Even though the transmitters can hold out for a year, the data in the coming months are especially sought after. During this period the Antarctic winter prevails, the Southern Ocean is covered with ice and continuous measured data, particularly from the winter months, are rare. “Research vessels cannot sail in the Antarctic Ocean at this time. Our seals,” say Plötz and Bornemann full of conviction, “are therefore genuine pioneers of research.”
Notes for Editors:
Your contacts at the Alfred Wegener Institute are Dr. Joachim Plötz (phone +49 471 4831-1309; e-mail: Joachim.Ploetz@awi.de) and Dr. Horst Bornemann (phone +49 471 4831-1862; e-mail: Horst.Bornemann@awi.de). Your contacts in the Communication and Media Department are Ralf Röchert (phone +49 471 4831-1680; e-mail: Ralf.Roechert@awi.de) and Folke Mehrtens (phone +49 471 4831-2007; e-mail: Folke.Mehrtens@awi.de).
The Alfred Wegener Institute conducts research in the Arctic, Antarctic and oceans of the high and mid latitudes. It coordinates polar research in Germany and provides major infrastructure to the international scientific community, such as the research icebreaker Polarstern and stations in the Arctic and Antarctic. The Alfred Wegener Institute is one of the sixteen research centres of the Helmholtz Association, the largest scientific organisation in Germany.
Margarete Pauls | idw
Invasive Insects Cost the World Billions Per Year
04.10.2016 | University of Adelaide
Malaysia's unique freshwater mussels in danger
27.09.2016 | The University of Nottingham Malaysia Campus
Ultrafast lasers have introduced new possibilities in engraving ultrafine structures, and scientists are now also investigating how to use them to etch microstructures into thin glass. There are possible applications in analytics (lab on a chip) and especially in electronics and the consumer sector, where great interest has been shown.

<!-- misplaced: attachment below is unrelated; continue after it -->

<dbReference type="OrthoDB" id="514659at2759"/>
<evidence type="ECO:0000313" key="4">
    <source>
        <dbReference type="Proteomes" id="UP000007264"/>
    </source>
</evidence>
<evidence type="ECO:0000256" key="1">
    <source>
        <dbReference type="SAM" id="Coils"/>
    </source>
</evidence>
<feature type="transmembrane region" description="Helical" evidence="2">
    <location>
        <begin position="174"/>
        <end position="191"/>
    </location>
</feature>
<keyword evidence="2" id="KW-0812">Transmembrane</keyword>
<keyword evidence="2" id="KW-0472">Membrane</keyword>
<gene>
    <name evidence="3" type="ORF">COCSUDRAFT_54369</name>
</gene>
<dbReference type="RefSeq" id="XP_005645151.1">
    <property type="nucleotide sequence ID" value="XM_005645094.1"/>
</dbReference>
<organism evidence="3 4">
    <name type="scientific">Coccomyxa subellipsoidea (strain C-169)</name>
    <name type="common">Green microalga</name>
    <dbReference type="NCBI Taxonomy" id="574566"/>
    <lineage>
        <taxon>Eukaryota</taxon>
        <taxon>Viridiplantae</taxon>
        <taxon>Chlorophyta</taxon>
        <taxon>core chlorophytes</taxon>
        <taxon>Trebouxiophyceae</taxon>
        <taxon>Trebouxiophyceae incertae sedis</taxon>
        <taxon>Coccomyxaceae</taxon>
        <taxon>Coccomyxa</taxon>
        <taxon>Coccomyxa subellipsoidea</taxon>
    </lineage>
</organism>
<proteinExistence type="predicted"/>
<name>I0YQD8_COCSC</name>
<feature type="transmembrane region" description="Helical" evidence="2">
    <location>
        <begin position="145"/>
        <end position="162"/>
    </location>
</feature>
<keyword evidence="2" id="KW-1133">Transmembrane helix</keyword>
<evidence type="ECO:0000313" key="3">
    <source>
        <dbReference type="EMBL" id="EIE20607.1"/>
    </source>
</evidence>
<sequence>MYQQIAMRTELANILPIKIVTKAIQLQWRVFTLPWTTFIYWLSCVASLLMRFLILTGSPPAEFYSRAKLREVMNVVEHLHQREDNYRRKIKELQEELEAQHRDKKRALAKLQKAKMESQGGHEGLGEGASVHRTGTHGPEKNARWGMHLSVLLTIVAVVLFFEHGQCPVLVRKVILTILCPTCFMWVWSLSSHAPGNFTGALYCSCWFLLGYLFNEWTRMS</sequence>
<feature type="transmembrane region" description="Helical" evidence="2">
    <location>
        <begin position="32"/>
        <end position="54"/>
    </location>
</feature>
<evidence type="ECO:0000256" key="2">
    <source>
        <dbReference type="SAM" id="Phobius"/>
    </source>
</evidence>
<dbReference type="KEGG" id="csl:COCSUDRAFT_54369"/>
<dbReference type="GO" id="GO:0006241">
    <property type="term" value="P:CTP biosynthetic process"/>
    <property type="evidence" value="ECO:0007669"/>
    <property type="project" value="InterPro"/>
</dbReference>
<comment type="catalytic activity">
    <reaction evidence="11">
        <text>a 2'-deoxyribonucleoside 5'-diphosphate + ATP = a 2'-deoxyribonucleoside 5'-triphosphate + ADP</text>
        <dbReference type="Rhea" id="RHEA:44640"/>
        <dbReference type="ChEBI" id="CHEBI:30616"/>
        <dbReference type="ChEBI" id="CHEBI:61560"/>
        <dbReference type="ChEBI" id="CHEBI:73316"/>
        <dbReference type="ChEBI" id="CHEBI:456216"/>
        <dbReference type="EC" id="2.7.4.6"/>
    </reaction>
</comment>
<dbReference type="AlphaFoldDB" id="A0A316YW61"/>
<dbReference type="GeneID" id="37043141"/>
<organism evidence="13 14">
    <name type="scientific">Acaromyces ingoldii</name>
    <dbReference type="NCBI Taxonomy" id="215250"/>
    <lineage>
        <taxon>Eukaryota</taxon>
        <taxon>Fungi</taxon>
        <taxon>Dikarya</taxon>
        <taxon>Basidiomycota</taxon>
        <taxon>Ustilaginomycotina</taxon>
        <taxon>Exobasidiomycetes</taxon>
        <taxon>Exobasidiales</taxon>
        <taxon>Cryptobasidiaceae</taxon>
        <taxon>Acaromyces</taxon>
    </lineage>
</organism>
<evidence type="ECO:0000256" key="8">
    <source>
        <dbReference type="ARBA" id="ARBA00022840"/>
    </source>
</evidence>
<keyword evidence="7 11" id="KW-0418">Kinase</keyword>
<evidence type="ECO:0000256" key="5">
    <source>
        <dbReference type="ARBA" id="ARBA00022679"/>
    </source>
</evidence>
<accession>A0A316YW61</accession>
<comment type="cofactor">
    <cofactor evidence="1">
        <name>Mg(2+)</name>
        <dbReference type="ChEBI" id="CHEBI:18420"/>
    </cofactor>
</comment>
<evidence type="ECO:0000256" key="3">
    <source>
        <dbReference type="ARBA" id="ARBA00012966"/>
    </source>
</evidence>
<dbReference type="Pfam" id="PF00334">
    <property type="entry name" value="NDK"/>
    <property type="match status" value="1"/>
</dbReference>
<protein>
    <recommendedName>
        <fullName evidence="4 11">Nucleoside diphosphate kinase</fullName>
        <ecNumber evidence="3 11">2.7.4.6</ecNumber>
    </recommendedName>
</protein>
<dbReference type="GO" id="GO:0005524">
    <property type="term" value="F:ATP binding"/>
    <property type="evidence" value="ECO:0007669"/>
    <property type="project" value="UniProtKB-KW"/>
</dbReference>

This new method was born of a surprising phenomenon: irradiating glass in a particular way with an ultrafast laser has the effect of making the glass up to a...
Terahertz excitation of selected crystal vibrations leads to an effective magnetic field that drives coherent spin motion
Controlling functional properties by light is one of the grand goals in modern condensed matter physics and materials science. A new study now demonstrates how...
Researchers from the Institute for Quantum Computing (IQC) at the University of Waterloo led the development of a new extensible wiring technique capable of controlling superconducting quantum bits, representing a significant step towards to the realization of a scalable quantum computer.
"The quantum socket is a wiring method that uses three-dimensional wires based on spring-loaded pins to address individual qubits," said Jeremy Béjanin, a PhD...
In a paper in Scientific Reports, a research team at Worcester Polytechnic Institute describes a novel light-activated phenomenon that could become the basis for applications as diverse as microscopic robotic grippers and more efficient solar cells.
A research team at Worcester Polytechnic Institute (WPI) has developed a revolutionary, light-activated semiconductor nanocomposite material that can be used...
By forcefully embedding two silicon atoms in a diamond matrix, Sandia researchers have demonstrated for the first time on a single chip all the components needed to create a quantum bridge to link quantum computers together.
"People have already built small quantum computers," says Sandia researcher Ryan Camacho. "Maybe the first useful one won't be a single giant quantum computer...
14.10.2016 | Event News
14.10.2016 | Event News
12.10.2016 | Event News
26.10.2016 | Physics and Astronomy
26.10.2016 | Earth Sciences
25.10.2016 | Earth Sciences